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Urbanization in China, ca. 1100–1900

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  • XuYi
  • Bas van Leeuwen
  • Jan Luiten van Zanden

Abstract

This paper presents new estimates of the development of the urban population andthe urbanization ratio for the period spanning the Song and late Qing dynasties. Urbanizationis viewed, as in much of the economic historical literature on the topic, as an indirectindicator of economic development and structural change. The development of the urbansystem can therefore tell us a lot about long-term trends in the Chinese economy between1100 and 1900. During the Song the level of urbanization was high, also by internationalstandards – the capital cities of the Song were probably the largest cities in the world. This remained so until the late Ming, but during the Qing there was a downward trend in the levelof urbanization from 11–12% to 7% in the late 18th century, a level at which it remained untilthe early 1900s. In our paper we analyse the role that socio–political and economic causesplayed in this decline, such as the changing character of the Chinese state, the limited impactof overseas trade on the urban system, and the apparent absence of the dynamic economiceffects that were characteristic for the European urban system.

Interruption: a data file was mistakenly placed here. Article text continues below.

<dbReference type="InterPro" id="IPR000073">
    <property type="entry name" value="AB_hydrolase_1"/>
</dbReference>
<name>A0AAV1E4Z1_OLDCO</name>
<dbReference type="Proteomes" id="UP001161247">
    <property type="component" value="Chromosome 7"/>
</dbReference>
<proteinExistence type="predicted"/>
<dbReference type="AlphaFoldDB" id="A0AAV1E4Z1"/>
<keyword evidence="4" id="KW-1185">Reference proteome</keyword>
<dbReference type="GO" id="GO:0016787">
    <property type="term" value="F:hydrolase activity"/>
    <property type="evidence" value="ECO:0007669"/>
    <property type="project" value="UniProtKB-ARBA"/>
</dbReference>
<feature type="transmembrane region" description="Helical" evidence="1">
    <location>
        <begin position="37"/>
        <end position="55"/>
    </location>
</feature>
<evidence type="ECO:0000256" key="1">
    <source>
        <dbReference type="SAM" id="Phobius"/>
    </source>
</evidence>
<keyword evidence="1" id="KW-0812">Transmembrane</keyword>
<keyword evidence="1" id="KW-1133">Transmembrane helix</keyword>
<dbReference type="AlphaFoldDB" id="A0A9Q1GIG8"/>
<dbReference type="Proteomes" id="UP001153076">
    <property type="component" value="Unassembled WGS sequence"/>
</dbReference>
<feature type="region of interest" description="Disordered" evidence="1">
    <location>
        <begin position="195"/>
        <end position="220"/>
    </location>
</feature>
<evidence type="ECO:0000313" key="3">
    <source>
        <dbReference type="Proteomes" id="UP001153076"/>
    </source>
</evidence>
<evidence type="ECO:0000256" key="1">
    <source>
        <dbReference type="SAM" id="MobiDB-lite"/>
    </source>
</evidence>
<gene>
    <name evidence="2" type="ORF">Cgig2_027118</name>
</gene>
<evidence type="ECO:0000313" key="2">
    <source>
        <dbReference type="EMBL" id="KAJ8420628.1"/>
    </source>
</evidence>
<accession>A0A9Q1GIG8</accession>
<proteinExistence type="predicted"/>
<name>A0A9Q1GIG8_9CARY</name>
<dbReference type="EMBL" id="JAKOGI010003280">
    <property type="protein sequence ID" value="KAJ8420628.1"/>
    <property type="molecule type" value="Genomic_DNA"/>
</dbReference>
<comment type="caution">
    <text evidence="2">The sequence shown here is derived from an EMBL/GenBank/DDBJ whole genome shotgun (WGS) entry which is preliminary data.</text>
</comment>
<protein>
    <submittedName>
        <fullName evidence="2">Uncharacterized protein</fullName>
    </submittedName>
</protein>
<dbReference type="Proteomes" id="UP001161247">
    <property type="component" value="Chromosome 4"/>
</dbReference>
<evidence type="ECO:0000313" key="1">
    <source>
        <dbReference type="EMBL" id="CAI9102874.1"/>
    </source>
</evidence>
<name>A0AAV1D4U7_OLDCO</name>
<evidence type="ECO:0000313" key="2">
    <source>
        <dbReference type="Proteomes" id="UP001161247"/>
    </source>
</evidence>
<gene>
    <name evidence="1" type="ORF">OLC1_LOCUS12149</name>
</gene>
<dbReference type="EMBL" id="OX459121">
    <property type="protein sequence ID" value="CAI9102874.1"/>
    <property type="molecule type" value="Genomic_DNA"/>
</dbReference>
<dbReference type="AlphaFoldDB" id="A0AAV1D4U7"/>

Suggested Citation

  • XuYi & Bas van Leeuwen & Jan Luiten van Zanden, 2015. "Urbanization in China, ca. 1100–1900," Working Papers 0063, Utrecht University, Centre for Global Economic History.
  • Handle: RePEc:ucg:wpaper:0063
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    File URL: http://www.cgeh.nl/sites/default/files/WorkingPapers/CGEHWP63XuyiVanLeeuwenVanZanden.pdf
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    References listed on IDEAS

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    Cited by:

    1. repec:bla:ozechr:v:57:y:2017:i:3:p:368-393 is not listed on IDEAS
    2. Stephanie Balters & Martin Steinert, 0. "Capturing emotion reactivity through physiology measurement as a foundation for affective engineering in engineering design science and engineering practices," Journal of Intelligent Manufacturing, Springer, vol. 0, pages 1-23.
    3. Yi Xu & Zhihong Shi & Bas Leeuwen & Yuping Ni & Zipeng Zhang & Ye Ma, 2017. "Chinese National Income, ca. 1661–1933," Australian Economic History Review, Economic History Society of Australia and New Zealand, vol. 57(3), pages 368-393, November.
    4. Mitchener, Kris James & Ma, Debin, 2016. "Introduction to the special issue: a new economic history of China," LSE Research Online Documents on Economics 69191, London School of Economics and Political Science, LSE Library.
    5. Jedwab, Remi & Vollrath, Dietrich, 2015. "Urbanization without growth in historical perspective," Explorations in Economic History, Elsevier, vol. 58(C), pages 1-21.
    6. MA, Ye & JONG, Herman de, 2016. "Unfolding the Turbulent Century: A Reconstruction of China's Economic Development, 1840-1912," Discussion paper series HIAS-E-29, Hitotsubashi Institute for Advanced Study, Hitotsubashi University.

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    Keywords

    China; Urbanization; Song Dynasty; Ming dynasty; Qing dynasty; cities; commercialization.;

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